NFTs and the Environment

Do Non-Fungible Tokens (NFTs) Harm the Environment?

You may have heard about non-fungible tokens (NFTs) and how they impact the environment. Even though NFTs themselves do not cause any environmental impact, their impact on our climate can be linked to how they are produced.

The way that NFTs are created can be highly energy intensive. Since Ethereum's transition to proof-of-stake, most NFTs are minted using a blockchain that doesn't require the vast amounts of energy that a proof-of-work blockchain does. Blockchains that require an energy-intensive process, crypto-related or otherwise, can generate excess carbon if they consume energy from non-renewable sources.

Keep reading to understand more about how NFT production consumes energy and learn what developers have done to reduce their impact on the environment.

Key Takeaways

  • Non-fungible tokens (NFTs) may be harmful to the environment depending on how they are produced.
  • Minting a single NFT using a proof-of-work blockchain uses the same amount of electricity an average American household uses in 47.4 days.
  • Blockchain developers and communities are working to find ways to lessen or eliminate the environmental impact NFTs have.
  • Ethereum is the leading blockchain used to mint NFTs. It transitioned to proof-of-work, called The Merge, on September 15, 2022, causing a significant reduction in NFT energy use.

How NFTs Impact the Environment

NFTs themselves do not impact the environment, but how they are minted can have substantial environmental consequences. Here's a look at how NFTs are made:

  • NFT is minted on a digital marketplace (usually): The NFT creator uses a marketplace's platform to upload the NFT information, which is then tokenized and stored in the blockchain. Tokenization is the process of generating keys for an asset. The NFT is "minted" through this process.
  • NFT is listed: Once the NFT is minted, the creator can place it on the marketplace. The NFT can be listed at a set price or auctioned.
  • NFT is purchased: When the NFT is purchased, a blockchain transaction is initiated. The blockchain network goes to work validating the transaction and transferring ownership of the NFT to the new owner.

Different blockchains will process the transaction according to their programming. Here's a look at the two most used consensus algorithms, proof-of-work and proof-of-stake, and how an NFT is processed in each.

NFT Via Proof-of-Work

When the NFT is purchased, a transaction takes place. On a proof-of-work blockchain, this means the network of miners must compete to be the one to validate the transaction so that they can receive the blockchain reward. The process works like this:

  • The transaction is queued and broadcast to the network.
  • Once it is picked up for work, the network begins mining.
  • Mining is the process of sending a long hexadecimal number through a hash function, like SHA-256, to generate another hexadecimal number that is less than the block header hash assigned to the NFT. A miner's first attempt has a random number added to the original hexadecimal number, and each attempt after that adds a value of one to the random number. For instance, the first random number could be 21. The next attempt would use 22, then 23, and so on.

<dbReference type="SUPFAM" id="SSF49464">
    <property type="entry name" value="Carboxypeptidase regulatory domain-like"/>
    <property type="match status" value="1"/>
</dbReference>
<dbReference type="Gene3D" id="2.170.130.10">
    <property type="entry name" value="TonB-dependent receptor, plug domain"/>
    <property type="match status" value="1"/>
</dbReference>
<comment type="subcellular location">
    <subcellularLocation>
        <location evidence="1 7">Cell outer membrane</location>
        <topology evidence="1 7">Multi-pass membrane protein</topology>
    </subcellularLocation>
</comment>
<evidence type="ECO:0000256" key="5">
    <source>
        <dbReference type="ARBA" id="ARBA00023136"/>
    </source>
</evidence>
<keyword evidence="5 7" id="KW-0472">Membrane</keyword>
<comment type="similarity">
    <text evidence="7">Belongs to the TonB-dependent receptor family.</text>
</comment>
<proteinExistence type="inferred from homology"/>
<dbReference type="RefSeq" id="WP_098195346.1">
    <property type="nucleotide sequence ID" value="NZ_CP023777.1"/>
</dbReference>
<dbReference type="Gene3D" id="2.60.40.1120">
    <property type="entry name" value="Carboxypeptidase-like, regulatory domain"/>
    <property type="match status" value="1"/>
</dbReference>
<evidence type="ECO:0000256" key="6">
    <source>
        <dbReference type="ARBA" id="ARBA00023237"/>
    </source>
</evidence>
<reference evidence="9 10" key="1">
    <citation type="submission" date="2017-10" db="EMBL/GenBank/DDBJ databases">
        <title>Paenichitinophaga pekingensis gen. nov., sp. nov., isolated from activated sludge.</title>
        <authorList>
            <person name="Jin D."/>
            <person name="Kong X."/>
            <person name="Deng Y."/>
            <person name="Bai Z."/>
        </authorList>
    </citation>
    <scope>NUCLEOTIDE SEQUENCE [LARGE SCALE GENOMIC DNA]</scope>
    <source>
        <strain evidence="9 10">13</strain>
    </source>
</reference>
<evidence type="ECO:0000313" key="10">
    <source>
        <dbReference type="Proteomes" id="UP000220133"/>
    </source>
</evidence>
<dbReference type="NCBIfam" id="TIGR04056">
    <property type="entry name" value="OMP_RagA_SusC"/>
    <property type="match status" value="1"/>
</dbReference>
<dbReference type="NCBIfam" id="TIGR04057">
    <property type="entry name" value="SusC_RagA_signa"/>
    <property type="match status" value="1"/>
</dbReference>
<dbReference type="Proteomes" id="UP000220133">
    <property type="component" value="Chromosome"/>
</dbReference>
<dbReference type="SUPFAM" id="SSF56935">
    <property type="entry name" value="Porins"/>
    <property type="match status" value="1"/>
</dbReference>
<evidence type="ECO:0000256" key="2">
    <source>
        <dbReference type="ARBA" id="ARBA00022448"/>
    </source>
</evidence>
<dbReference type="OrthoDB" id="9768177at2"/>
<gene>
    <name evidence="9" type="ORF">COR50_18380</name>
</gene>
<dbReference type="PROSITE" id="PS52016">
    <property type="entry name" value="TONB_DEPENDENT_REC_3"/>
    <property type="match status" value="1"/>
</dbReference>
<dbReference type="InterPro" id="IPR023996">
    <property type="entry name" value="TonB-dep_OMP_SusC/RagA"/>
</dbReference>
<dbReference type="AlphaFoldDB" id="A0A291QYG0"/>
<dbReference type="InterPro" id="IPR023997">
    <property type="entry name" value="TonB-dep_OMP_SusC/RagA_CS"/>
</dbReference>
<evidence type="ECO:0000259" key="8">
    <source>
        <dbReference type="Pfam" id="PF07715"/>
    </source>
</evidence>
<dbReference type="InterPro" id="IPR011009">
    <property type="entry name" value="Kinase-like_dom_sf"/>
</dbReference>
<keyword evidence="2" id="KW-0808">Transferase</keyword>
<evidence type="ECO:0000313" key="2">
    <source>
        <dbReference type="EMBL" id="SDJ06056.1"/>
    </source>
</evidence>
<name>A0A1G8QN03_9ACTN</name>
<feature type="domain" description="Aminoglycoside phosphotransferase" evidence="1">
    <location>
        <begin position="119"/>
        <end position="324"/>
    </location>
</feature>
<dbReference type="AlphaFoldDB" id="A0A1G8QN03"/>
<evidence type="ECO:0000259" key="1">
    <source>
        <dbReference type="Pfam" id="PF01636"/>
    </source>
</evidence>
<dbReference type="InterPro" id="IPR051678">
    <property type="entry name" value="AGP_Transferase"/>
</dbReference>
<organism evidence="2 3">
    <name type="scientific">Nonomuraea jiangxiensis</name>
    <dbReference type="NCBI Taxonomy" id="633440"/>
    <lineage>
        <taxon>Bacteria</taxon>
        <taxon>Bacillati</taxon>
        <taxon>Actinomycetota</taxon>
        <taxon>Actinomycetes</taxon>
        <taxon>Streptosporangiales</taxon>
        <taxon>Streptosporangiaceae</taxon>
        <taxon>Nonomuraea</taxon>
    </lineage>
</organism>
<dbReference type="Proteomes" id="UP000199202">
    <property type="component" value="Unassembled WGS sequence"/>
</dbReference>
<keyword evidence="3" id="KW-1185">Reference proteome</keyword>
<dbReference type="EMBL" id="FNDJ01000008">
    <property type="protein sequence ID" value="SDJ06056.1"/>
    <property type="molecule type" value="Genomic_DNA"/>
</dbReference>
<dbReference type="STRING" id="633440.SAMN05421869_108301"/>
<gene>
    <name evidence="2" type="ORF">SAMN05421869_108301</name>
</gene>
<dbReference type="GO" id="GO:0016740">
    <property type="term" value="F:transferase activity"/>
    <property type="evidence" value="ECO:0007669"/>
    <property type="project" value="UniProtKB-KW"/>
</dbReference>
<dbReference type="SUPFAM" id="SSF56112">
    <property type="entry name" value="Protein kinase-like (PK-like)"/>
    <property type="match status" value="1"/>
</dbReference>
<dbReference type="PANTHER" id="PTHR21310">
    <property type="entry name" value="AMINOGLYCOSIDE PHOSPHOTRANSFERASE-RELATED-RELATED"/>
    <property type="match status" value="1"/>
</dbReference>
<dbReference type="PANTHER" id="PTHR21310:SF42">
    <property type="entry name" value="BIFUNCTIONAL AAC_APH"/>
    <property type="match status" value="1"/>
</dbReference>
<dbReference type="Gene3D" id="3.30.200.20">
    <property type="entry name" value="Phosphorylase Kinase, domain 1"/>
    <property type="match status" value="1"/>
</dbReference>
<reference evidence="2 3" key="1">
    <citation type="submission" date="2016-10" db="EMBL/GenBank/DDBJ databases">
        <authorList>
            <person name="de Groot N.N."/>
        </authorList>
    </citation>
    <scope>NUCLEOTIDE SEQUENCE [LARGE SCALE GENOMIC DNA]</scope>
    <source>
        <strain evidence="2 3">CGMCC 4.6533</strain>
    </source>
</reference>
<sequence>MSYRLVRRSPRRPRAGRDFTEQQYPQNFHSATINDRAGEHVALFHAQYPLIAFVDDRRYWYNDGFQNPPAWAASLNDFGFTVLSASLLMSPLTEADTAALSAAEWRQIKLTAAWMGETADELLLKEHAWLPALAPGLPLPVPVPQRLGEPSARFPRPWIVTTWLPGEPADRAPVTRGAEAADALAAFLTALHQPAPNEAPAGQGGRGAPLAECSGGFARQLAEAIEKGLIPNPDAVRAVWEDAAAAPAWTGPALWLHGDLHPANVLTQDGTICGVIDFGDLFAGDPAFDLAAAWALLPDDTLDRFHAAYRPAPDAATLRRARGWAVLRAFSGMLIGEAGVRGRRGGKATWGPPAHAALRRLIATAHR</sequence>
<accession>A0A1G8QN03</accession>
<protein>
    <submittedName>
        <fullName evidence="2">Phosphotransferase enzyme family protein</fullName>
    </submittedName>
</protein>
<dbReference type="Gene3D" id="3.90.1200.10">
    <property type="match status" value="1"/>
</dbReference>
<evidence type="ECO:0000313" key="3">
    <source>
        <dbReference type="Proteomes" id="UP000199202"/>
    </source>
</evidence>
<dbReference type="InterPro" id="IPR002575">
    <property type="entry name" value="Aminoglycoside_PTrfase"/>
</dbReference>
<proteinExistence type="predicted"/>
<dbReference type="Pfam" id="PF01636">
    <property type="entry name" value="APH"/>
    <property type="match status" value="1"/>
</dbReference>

• The mining process becomes a grind to generate a number, completed by a computer. The odds of guessing the right hexadecimal number is 1 in 155 quattuorvigintillion (155 followed by 75 zeros). It can take trillions of attempts to be the first to generate a number less than that of the block header, the original hexadecimal number.
  • Once the number is generated, the block is confirmed, the transaction is closed, and the network moves to the next unimaginable number of attempts to solve a hash. Sending a number through the hash function and the act of doing so is called hashing. A miner "hashes" or can "hash" at a certain speed. One attempt is one hash, and one miner can perform millions of hashes per second. For perspective, the entire Bitcoin network hashes at about 228 exahashes per second (228 followed by 18 zeros), works on one block at a time, and averages about 10 minutes per block.

The high energy requirement exists because the vast proof-of-work network works on one block at a time, all miners attempting to generate a lower number.

A single NFT transaction on the Bitcoin platform emits almost 748 kilograms of carbon dioxide, equivalent to 1.7 million Visa transactions or 124,714 hours of watching YouTube.

NFT Via Proof-of-Stake

On a proof-of-stake blockchain such as Ethereum, the NFT process through the marketplace is the same until the transaction begins:

  • The transaction is queued in the network.
  • A validator who has staked 32 ETH is randomly assigned to validate the transaction.
  • Only one validator is doing the work, so the energy consumption is much less. In fact, Ethereum claims it now uses 99.95% less energy than it did under proof-of-work consensus.
  • The validator verifies the transaction and broadcasts the information to other validators, who vote to confirm the block and transaction.
  • This process does not use competitive number generation, so the transaction uses less than 0.03 kWh of energy, or 30 Watt hours (the equivalent of around six 9v batteries).